The Friday night shift had a nurse, a CNA and another CNA, all three named Ashley. First one I met, the nurse, said, "When you need something, just call for Ashley." I recognized her when she stepped into the room as someone I've seen multiple times, have spoken with, unable to recall where. She said she'd worked in a restaurant before she became a nurse. With that for a clue, I puzzled over the restaurants in town, and couldn't find her in any of them, but knew she was there, she was so familiar. Later, I asked and it was the one I had not been to in ten years. That was when she worked there. I only recalled going there a few times. Now that it's in my mind and I'm seeing the interior, her taking the order, recollection is surfacing, I've been there several times. We have two shopping centers with parking lots. I tend to go to the grocery store in the other one from the restaurant's. I felt right away in her responsive personality that she's held nurse an ideal for herself and worked a long time saving the money. She seemed to me that she was at home in herself. She was where she wanted to be, doing what she wanted to do. Every nurse and CNA I became acquainted with during their shift gave the sense that they are doing what they want to do. The woman whose title I forget, she's head knocker of the nurses, stopped by and we talked. She had the same sense about her the others had, that this is where she wants be today, doing what she wants to do. Present in herself. A white woman's face of striking beauty that I couldn't divert my attention from gaping at. I was painting her face in my mind's eye while we talked. I was multi-tasking, studying her face and focusing on our conversation, right-brain, left-brain, both going at once, yin-yang in motion, balance. I was seeing the feminine, and every one with what I can only think of as goddess energy. I know that sounds corny, but it's the closest I can get. It was healing goddess energy. It was my first hospital experience where I felt healing energy in the entire staff, individually.
I felt like every one of them I could paint a portrait of as an aspect of goddess, but could never reproduce the presence. It was powerful. I did, indeed, feel for the the first time in a hospital, healing energy in the presence of everyone I encountered. I couldn't help but think frequently, there's something going on here that's important. And the doctor, himself, he generates healing energy. I don't mean to get 1980s California New Age on you, but these are the words closest to what I'm reaching for, the only words I can use to avoid pages and pages of explanation. The sense I felt was this may be the future. First glimmers of the light of dawn in humanity's dark night of the soul. My experience took me from waiting rooms to all over the place. I felt at home and safe everywhere in there. Every experience in my time there was as comfortable as being at home. I'm not even intending this to be a review. It's just that this is my experience. And thanks to a new discovery of science a new pill for thinning blood that dissolves (or something) blood clots. Mighta went pop in my skull or shut down the heart. I went in unaware of the great white swimming under my boat waiting for me to jump in for a swim. This is the second time science has extended my stay in this body. Went through the hole in the big white donut three or four times. That was trippy. I wondered about people whose lives the donut extended by several years, if they gave credit to the scientific method. So much that is wonderful has happened in my life since my previous stay of execution by science, I can only feel grateful, as well as to the healing energy of my doctor and his nurses. Agnes Joines dropped by this morning before I was let go. She had brought Ernest for examination. She told me their boy who lives out West knows the woman who discovered this new blood thinner. That knocked me over like a bowling pin. In my mind's eye I saw the drawing of Enoch Rutherford. More than many interesting coincidences happened throughout the stay. Channel-surfing the tv this morning around 4am, unable to sleep, weary of reading, I found a Led Zeppelin concert. Saw the last hour of it. Raw chance. My experience from walking in the doctor's office to walking out of the hospital was so comfortable and so healing I feel it was divinely directed. Science and the Spirit flowing together, another good balance.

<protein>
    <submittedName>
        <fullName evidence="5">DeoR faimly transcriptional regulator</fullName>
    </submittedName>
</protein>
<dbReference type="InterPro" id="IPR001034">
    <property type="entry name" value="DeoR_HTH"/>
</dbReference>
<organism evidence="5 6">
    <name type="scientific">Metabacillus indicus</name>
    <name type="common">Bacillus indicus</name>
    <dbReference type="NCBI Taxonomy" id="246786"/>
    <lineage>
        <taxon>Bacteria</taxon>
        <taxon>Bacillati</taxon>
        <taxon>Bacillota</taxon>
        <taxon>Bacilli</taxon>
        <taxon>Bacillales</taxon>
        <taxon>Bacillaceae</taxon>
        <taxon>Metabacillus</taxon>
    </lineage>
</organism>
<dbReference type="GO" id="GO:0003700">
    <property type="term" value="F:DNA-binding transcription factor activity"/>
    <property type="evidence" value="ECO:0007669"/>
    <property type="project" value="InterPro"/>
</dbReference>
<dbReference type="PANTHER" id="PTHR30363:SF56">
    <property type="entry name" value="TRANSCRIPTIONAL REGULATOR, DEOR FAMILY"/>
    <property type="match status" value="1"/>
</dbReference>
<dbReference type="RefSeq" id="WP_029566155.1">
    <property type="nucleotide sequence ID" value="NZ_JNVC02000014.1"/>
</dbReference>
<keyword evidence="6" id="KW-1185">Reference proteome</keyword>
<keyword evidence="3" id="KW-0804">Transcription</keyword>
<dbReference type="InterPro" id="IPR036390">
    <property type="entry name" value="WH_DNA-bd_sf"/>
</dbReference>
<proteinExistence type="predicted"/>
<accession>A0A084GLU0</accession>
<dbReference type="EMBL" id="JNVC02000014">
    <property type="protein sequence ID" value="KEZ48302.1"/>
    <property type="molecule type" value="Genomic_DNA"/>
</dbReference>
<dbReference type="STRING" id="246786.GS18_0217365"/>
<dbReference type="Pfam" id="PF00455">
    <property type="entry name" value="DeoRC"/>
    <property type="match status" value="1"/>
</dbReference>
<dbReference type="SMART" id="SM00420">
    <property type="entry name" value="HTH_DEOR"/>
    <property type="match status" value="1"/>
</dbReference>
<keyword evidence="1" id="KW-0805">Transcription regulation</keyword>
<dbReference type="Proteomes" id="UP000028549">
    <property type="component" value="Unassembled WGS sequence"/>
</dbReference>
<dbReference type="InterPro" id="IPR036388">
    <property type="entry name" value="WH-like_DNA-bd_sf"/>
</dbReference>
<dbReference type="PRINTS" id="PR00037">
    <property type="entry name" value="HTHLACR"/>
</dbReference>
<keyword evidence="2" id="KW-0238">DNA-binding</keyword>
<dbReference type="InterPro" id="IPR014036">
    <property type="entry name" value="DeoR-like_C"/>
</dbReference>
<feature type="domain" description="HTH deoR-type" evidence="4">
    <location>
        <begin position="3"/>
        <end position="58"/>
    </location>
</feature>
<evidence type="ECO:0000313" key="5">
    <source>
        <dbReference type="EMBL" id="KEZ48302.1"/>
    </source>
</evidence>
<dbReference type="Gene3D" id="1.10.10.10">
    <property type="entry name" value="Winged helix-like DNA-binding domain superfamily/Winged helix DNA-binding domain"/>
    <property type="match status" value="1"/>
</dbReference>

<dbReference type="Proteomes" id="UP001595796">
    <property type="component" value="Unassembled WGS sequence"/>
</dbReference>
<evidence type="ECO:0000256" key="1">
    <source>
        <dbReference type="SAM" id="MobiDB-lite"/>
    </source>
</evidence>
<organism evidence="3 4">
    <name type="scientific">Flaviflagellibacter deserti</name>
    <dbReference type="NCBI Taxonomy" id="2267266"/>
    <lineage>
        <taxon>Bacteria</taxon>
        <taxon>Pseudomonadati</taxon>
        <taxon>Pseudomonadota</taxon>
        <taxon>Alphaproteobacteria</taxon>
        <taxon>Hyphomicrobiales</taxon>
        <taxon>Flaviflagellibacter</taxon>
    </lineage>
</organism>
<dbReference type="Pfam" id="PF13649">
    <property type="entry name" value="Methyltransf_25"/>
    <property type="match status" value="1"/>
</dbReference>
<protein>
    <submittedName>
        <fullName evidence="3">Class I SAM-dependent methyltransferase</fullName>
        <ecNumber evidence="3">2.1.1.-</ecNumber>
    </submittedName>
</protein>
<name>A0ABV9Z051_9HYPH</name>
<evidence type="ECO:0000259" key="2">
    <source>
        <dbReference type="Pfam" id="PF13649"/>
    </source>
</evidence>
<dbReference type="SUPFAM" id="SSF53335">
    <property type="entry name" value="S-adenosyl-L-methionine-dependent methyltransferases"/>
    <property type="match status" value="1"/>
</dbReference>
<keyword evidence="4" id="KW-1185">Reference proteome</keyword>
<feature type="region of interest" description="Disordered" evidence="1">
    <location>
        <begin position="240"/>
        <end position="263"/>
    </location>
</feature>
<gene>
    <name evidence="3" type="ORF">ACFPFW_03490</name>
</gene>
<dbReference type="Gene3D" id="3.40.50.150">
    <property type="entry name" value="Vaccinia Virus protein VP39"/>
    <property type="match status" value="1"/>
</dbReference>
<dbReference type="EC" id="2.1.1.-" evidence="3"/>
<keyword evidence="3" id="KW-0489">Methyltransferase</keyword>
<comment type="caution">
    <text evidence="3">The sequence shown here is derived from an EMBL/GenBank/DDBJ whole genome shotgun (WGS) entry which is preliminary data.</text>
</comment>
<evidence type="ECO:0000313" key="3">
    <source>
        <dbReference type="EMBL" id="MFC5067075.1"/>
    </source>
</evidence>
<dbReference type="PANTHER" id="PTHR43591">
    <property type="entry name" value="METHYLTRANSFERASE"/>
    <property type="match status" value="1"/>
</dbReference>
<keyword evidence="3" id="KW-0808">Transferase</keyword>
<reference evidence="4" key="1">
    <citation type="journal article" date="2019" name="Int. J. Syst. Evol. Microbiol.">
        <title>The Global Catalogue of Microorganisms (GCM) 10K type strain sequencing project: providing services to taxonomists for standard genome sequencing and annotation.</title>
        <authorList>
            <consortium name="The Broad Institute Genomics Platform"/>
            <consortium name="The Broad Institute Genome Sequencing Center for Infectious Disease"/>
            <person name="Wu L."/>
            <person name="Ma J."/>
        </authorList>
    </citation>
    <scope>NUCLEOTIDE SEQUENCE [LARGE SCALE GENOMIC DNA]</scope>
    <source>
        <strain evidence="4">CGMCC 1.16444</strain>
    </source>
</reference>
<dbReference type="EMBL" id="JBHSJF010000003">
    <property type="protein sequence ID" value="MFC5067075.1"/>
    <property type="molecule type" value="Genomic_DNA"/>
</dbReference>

photos by tj worthington